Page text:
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13 February 2007 Fluorescence tomography in a murine model of Alzheimer's disease
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Noninvasive molecular imaging of amyloid plaques in murine Alzheimer's disease models would accelerate drug development and basic Alzheimer's research. Amyloid plaques differ from traditional fluorescent targets in size and spatial distribution and therefore present a unique challenge for biomarker development and tomography. To study imaging feasibility and establish biomarker criteria, we developed a digital mouse head model from a 100 &mgr;m-resolution, digital, segmented mouse atlas1. The cortical region of the brain was filled with a spatially uniform distribution of plaques that had different fluorescent properties from the surrounding brain tissue, similar to current transgenic mouse models of Alzheimer's disease. Fluorescence was simulated with a Monte Carlo algorithm using different plaque densities, detection geometries, and background fluorescence. Our preliminary results demonstrated that shielding effects might require nonlinear reconstruction algorithms and that background fluorescence would seriously hinder quantitative burden estimation. The Monte Carlo based approach presented here offers a powerful way to study the feasibility of non-invasive imaging in murine Alzheimer's models and to optimize experimental conditions.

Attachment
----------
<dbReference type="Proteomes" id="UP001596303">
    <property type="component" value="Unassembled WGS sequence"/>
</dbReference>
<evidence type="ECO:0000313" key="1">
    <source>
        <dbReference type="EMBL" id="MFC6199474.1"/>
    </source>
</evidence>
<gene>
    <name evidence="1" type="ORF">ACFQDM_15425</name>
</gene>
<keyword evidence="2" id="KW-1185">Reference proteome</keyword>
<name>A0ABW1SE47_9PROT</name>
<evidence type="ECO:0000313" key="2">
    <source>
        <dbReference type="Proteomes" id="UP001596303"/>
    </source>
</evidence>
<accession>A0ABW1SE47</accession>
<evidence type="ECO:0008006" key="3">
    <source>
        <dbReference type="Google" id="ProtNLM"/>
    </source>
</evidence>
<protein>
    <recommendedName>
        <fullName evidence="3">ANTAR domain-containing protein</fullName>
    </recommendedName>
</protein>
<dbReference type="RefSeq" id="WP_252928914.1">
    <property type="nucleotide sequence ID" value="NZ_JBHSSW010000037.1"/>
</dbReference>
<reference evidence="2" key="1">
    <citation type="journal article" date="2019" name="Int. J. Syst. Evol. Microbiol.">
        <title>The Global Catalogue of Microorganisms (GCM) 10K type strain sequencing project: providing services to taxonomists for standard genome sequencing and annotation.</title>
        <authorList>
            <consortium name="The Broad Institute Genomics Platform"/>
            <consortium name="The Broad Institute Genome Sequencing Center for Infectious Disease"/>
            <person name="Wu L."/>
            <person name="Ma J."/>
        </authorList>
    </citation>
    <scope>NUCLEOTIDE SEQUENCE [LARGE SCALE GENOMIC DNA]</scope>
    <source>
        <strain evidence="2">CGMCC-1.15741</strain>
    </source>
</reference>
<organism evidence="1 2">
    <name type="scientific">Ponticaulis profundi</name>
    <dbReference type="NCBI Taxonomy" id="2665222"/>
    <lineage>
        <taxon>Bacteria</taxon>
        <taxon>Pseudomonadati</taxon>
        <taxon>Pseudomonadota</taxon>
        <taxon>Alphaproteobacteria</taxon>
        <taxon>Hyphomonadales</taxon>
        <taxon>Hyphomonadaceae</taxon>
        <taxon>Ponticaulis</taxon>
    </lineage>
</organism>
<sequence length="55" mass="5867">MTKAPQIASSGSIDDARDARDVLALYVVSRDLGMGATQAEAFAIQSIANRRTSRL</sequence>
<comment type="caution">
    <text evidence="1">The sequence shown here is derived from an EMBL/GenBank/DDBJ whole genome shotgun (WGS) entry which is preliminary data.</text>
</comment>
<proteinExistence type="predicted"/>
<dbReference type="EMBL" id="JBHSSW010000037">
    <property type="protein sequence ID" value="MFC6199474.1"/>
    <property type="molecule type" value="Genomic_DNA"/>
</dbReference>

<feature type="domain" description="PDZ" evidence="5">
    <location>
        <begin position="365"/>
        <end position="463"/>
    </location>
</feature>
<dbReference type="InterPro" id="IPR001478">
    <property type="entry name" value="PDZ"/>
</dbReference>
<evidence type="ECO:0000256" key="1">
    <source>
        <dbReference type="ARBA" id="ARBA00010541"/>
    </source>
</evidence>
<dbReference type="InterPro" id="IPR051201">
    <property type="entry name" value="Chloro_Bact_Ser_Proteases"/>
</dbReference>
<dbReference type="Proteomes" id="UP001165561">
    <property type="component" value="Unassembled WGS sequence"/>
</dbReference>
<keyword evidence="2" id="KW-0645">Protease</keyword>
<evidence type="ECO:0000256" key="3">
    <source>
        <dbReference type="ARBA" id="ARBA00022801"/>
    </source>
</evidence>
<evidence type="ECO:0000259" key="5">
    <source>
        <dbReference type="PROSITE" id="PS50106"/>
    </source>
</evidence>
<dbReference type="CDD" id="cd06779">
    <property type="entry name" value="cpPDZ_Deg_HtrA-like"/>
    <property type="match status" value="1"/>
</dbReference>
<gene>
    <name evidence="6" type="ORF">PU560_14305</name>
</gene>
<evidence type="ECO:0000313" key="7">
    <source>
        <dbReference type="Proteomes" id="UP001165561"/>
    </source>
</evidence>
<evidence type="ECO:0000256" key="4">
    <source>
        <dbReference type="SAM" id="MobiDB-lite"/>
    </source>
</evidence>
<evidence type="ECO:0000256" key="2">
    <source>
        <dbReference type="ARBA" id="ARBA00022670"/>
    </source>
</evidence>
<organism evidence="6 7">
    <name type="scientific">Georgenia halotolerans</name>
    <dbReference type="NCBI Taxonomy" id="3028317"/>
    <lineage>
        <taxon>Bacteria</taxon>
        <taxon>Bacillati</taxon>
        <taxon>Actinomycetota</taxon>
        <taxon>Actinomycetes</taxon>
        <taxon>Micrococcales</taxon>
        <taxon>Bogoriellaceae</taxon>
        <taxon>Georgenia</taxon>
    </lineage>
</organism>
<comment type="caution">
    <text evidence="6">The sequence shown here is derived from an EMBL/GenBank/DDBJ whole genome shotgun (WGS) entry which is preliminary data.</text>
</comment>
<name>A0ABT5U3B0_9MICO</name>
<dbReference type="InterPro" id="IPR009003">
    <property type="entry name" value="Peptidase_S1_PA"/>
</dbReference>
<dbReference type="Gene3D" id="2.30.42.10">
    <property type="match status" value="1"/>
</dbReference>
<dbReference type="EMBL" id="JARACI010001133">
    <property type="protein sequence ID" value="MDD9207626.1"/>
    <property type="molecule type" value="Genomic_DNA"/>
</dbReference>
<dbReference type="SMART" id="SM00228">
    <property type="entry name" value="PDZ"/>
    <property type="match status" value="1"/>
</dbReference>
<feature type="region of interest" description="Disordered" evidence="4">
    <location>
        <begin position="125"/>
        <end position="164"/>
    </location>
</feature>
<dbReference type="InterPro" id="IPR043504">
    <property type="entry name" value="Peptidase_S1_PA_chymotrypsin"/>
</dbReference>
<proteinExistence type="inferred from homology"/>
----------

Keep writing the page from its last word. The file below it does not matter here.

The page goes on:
© (2007) COPYRIGHT Society of Photo-Optical Instrumentation Engineers (SPIE). Downloading of the abstract is permitted for personal use only.
Scott B. Raymond, Anand T. N. Kumar, Andrew K. Dunn, David A. Boas, and Brian J. Bacskai "Fluorescence tomography in a murine model of Alzheimer's disease", Proc. SPIE 6434, Optical Tomography and Spectroscopy of Tissue VII, 64342H (13 February 2007);

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